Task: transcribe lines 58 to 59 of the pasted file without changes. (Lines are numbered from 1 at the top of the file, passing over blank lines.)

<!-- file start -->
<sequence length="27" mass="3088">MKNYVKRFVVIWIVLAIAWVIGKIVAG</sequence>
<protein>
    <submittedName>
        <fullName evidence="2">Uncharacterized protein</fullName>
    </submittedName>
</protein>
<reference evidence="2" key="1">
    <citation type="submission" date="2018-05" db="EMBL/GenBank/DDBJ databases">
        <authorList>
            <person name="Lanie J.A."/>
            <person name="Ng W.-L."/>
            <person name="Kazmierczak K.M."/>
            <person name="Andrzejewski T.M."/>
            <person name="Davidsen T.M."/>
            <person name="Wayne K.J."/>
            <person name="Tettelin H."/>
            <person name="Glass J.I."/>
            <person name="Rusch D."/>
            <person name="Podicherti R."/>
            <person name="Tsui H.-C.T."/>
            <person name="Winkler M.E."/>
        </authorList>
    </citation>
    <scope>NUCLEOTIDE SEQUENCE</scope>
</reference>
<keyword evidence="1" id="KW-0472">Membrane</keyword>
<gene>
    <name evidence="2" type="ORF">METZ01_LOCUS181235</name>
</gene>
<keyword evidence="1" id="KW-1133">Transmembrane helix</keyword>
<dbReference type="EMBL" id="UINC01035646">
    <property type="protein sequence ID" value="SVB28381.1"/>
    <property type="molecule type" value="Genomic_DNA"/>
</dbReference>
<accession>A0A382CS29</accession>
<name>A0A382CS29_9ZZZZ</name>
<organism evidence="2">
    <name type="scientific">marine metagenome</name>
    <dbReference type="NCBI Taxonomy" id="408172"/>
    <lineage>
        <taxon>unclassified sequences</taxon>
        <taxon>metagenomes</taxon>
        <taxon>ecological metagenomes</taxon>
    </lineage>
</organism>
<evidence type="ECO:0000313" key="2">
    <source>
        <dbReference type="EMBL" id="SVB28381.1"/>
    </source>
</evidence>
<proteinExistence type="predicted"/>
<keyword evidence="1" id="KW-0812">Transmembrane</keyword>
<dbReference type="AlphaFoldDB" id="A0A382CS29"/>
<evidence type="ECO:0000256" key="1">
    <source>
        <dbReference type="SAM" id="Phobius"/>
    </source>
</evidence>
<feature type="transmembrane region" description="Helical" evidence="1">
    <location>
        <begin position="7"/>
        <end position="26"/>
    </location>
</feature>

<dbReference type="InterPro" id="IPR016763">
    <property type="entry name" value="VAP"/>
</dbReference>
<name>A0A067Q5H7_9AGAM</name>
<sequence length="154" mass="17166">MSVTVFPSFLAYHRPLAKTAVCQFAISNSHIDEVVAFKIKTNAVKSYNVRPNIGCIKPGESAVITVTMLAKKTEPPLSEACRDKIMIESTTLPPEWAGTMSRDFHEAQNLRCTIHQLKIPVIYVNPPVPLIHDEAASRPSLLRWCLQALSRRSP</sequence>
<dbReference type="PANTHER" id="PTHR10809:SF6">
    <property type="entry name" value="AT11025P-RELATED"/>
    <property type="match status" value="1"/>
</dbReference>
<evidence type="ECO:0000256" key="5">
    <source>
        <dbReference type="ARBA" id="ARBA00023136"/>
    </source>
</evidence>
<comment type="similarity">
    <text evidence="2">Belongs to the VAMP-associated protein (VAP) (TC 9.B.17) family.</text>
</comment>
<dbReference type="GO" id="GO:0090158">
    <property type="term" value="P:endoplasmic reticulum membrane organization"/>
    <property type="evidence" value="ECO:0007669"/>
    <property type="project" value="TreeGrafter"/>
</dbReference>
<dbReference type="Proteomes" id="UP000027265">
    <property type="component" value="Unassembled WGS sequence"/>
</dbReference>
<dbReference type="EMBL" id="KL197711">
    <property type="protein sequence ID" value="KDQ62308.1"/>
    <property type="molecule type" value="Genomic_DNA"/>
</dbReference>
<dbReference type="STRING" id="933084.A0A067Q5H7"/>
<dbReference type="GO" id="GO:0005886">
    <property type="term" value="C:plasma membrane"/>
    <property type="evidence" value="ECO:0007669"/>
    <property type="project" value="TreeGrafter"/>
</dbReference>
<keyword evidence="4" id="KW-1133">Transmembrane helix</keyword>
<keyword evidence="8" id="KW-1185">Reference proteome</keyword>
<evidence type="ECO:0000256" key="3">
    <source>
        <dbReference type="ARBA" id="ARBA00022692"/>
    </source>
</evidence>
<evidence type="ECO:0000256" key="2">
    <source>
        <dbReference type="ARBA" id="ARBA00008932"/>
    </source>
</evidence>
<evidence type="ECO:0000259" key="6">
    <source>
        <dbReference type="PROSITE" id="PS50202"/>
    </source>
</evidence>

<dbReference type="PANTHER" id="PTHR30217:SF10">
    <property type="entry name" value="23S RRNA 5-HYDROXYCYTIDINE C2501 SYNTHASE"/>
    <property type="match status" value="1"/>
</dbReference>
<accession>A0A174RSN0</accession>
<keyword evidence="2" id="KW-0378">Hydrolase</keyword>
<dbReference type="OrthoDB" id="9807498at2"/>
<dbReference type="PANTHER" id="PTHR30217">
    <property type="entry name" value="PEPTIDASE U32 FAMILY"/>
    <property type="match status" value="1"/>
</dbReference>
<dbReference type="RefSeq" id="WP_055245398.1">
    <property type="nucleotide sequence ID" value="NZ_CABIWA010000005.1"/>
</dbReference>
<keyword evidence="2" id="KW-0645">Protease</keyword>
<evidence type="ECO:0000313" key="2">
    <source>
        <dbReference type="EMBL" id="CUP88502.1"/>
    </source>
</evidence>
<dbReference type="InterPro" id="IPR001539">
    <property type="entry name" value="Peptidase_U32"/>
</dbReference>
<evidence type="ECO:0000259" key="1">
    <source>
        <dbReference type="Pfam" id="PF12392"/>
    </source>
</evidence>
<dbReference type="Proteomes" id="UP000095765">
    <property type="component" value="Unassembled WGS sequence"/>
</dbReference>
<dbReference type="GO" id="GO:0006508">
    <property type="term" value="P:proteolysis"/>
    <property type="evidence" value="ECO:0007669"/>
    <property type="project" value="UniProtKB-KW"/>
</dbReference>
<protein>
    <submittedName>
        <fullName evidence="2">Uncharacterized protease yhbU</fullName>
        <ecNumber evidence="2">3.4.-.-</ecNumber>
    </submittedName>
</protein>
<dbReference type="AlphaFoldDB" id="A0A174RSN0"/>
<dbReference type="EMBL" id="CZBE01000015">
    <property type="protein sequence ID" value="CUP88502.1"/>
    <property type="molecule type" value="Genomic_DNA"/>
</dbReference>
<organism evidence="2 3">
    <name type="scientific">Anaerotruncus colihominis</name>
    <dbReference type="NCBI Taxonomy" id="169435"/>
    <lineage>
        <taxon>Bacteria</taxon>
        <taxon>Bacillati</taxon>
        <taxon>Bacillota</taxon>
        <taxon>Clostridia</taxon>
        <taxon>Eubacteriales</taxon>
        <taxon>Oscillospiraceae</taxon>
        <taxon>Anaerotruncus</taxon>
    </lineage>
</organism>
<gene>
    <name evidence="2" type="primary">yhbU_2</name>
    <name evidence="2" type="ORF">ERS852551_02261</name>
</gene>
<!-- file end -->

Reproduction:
</evidence>
<feature type="transmembrane region" description="Helical" evidence="1">